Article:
Michael Poirier, another trustee with the Titanic International Society, told ABC News he recently found two survivor accounts published at the time in British newspapers by searching through online archives. In one of them, Joseph Duquemin recounted jumping overboard in the "dreadful disaster" and swimming to a boat, where he was saved. His friend, meanwhile, drowned.
"There were 712 survivors, and each one has a story," Poirier said.
Preserving the wreckage
Public interest in the Titanic has helped lead to its preservation, according to Varmer, who while a lawyer at the National Oceanic and Atmospheric Administration played a leading role in the negotiation of the Agreement Concerning the Shipwrecked Vessel RMS Titanic in the 1990s.
The international agreement stems from the recommendation made by the U.S. Congress in the RMS Titanic Maritime Memorial Act of 1986, signed into law a year after the wreckage was found, to "address looting, unwanted salvage, and other activities directed at RMS Titanic and to increase protection of the wreck site," according to NOAA.
"It's pretty impressive for the U.S. Congress to act within a year to protect a British flag vessel on the slope of Canada's continental shelf under the high seas," Varmer said. "Enough of the public cared to make Congress care."
Additional legislation has passed further protecting the wreck site. And as of April 15, 2012 -- 100 years after its sinking -- the Titanic came under the 2001 UNESCO Convention on the Protection of the Underwater Cultural Heritage, according to NOAA.
"How many laws are there on just one shipwreck?" Varmer said. "It's because it's like nothing else in the world. It's got a special place."
"This periodically catches people's attention for I think a number of reasons -- it's man against nature, man against man, and thinking about the stories that we want to preserve and pass on to future generations, and I think this is one of those stories," he said.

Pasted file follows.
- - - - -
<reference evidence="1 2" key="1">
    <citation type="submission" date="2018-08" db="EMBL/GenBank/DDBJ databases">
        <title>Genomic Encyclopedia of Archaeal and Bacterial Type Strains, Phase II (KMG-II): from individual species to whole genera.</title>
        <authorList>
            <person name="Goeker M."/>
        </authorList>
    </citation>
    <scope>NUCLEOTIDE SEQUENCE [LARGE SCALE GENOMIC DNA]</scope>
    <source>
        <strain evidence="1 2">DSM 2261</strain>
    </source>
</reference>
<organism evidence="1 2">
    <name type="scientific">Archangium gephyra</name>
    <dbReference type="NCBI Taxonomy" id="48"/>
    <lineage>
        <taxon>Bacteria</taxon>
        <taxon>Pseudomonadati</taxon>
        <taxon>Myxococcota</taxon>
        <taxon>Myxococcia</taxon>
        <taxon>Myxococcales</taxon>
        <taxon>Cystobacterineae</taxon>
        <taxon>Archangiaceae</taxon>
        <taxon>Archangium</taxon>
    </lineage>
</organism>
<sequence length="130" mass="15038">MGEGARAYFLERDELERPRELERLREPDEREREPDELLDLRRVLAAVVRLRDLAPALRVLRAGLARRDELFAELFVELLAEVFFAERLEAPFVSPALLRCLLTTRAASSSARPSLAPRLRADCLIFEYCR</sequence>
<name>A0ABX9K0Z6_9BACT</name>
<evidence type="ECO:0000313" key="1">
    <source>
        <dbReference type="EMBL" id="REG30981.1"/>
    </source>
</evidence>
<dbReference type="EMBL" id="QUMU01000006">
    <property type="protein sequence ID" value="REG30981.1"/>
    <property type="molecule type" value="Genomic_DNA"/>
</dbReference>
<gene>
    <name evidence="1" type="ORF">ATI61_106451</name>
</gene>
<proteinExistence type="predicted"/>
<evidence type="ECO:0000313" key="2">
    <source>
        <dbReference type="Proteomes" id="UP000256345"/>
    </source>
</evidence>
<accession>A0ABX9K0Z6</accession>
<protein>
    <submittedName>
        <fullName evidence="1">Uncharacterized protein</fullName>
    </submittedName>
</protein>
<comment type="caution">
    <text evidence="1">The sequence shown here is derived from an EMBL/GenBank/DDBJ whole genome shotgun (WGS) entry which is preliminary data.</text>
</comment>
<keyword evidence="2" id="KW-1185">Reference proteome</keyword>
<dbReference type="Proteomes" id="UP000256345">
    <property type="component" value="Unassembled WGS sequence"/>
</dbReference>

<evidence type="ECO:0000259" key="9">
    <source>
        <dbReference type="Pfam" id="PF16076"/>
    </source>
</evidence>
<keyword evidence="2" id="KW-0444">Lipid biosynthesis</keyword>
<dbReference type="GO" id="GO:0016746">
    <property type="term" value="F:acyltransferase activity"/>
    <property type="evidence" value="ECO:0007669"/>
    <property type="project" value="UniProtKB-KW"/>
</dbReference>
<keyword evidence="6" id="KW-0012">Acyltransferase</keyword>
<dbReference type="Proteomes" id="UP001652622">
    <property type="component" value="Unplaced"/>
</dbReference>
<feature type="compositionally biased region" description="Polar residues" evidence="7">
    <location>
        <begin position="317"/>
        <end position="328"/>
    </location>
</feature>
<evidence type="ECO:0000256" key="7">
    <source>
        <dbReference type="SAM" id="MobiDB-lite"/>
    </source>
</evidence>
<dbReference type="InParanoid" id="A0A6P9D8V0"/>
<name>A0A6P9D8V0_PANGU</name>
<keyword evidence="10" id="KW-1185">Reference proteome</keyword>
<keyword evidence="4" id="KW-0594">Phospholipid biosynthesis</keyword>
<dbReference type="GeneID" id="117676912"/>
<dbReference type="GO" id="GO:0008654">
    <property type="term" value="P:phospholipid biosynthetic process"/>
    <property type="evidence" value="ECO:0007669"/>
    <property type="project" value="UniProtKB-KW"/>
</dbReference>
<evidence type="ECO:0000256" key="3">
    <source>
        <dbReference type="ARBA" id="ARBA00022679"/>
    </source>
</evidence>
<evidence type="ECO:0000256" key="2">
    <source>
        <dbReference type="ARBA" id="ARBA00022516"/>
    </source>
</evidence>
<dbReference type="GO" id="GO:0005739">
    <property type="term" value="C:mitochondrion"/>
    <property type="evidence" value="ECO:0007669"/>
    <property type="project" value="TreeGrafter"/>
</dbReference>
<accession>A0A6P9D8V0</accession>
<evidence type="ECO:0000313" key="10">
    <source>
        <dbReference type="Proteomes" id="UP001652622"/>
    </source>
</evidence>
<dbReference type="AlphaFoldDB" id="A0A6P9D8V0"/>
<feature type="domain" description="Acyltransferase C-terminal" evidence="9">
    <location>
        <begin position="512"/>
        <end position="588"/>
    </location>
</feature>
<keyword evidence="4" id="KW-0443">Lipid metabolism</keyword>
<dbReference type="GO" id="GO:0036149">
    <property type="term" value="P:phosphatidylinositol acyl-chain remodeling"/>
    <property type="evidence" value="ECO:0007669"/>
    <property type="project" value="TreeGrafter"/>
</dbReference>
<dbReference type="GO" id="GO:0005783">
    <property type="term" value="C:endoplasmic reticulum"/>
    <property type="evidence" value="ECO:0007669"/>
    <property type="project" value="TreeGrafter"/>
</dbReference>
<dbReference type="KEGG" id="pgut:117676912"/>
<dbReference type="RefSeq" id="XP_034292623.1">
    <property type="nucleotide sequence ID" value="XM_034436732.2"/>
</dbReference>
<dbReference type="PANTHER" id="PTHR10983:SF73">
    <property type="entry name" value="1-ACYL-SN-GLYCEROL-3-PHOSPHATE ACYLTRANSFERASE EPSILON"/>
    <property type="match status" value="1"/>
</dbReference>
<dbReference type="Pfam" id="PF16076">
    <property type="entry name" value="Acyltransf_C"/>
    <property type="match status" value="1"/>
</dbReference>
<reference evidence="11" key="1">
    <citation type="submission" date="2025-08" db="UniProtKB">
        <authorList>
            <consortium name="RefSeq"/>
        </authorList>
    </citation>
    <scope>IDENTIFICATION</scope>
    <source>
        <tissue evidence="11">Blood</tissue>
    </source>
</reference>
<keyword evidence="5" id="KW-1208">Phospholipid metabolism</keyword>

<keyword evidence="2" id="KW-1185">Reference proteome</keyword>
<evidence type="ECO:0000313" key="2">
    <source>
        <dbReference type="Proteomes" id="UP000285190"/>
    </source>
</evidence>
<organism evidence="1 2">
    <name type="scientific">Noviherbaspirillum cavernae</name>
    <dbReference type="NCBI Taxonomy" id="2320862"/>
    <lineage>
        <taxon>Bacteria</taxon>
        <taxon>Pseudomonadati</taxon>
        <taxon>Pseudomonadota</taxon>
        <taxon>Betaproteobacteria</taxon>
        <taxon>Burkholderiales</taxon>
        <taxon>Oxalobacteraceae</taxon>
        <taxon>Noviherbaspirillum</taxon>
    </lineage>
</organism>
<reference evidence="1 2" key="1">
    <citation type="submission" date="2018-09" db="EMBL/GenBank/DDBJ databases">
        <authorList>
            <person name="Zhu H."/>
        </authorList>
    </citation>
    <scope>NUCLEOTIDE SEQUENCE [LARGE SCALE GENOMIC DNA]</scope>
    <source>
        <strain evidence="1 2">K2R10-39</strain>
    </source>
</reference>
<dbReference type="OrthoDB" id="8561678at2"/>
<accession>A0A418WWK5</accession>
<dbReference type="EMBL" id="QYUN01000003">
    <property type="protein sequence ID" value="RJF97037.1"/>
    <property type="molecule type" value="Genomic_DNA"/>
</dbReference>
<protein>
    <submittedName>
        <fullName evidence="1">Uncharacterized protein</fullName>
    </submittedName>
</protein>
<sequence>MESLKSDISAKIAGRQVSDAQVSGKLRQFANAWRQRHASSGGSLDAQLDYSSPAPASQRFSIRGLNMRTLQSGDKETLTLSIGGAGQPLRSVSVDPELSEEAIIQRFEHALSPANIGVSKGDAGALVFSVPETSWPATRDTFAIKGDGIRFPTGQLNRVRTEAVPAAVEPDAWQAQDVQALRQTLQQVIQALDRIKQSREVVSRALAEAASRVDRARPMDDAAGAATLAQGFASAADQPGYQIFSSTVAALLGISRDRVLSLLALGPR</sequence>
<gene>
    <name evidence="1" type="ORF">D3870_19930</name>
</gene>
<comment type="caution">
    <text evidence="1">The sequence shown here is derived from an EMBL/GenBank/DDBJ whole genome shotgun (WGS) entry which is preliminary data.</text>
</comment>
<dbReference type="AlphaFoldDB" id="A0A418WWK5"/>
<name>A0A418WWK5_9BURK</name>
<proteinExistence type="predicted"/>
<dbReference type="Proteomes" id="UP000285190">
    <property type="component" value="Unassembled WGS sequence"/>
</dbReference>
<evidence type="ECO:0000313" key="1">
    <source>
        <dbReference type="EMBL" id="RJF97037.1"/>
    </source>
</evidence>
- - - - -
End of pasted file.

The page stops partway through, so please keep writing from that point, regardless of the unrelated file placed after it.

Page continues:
Tours to the Titanic
It is unclear how long the Titanic will remain intact at the bottom of the ocean. By one estimate, UNESCO has said it is expected to disappear by 2050.
Research expeditions to the site have been ongoing since its discovery, while tourism opportunities are a more fledging -- and luxury -- opportunity.
OceanGate, the company behind the submersible that went missing for several days in June before U.S. Coast Guard officials determined it had imploded, had been offering expeditions to the wreck in its five-person submersible to document the rate of decay. It also offered "citizen explorers" the chance to travel to the Titanic to the tune of roughly $250,000, before suspending all exploration and commercial operations in the wake of the Titan implosion. Its CEO, Stockton Rush, was among the five passengers killed in the implosion.
For some, the novel opportunity has been cited as a reason they went on the dangerous expedition.
"The Simpsons" writer Mike Reiss went on an OceanGate expedition last year. He told ABC News it was his wife's dream and they planned it for her birthday, though she tested positive for COVID-19 and was unable to go.
"I do a podcast called 'What Am I Doing Here?'" he told ABC News in June. "I have a wife who loves to travel and I love my wife, and if I want to have a vacation with her, it has to be in North Korea or at the North Pole or at the Titanic."
In September 2000, Michael Guillen, a trained physicist and then-science editor for ABC News, was invited on an expedition run by a group of Russians to be the first journalist in history to make the journey to report at the wreckage site.
"I couldn't say no, even though I had a great fear of water," Guillen told ABC News in June.
During the expedition, his submersible got stuck in the propeller of the Titanic, and Guillen truly thought he would die down there before the pilot managed to maneuver his way out. Guillen recalled telling Barbara Walters on "20/20" that, given the risk, he likely wouldn't recommend it to private citizens.
"I did it because I got this invitation to be the first correspondent in history to go down and report from the Titanic. And what correspondent worth his salt would turn that invitation down," he said.
Guillen said it was a "fascinating experience" but emphasized the "real risk" a trip like that entails -- even if it is labeled as a tourist experience.
"This is not Disneyland," he said. "This is the real world. Mother Nature is very unforgiving."
Sopin said he has had multiple opportunities to go on Titanic expeditions -- not with OceanGate -- though turned them down because he wasn't sure if he would become claustrophobic in the tiny vessels. What becomes of the industry in the wake of the OceanGate incident remains unclear.
"I'm almost certain that if they don't determine what the problem is here that I don't know how vigorous the tourist industry for Titanic is going to be," Sopin said.
ABC News' Sam Sweeney and Gio Benitez contributed to this report.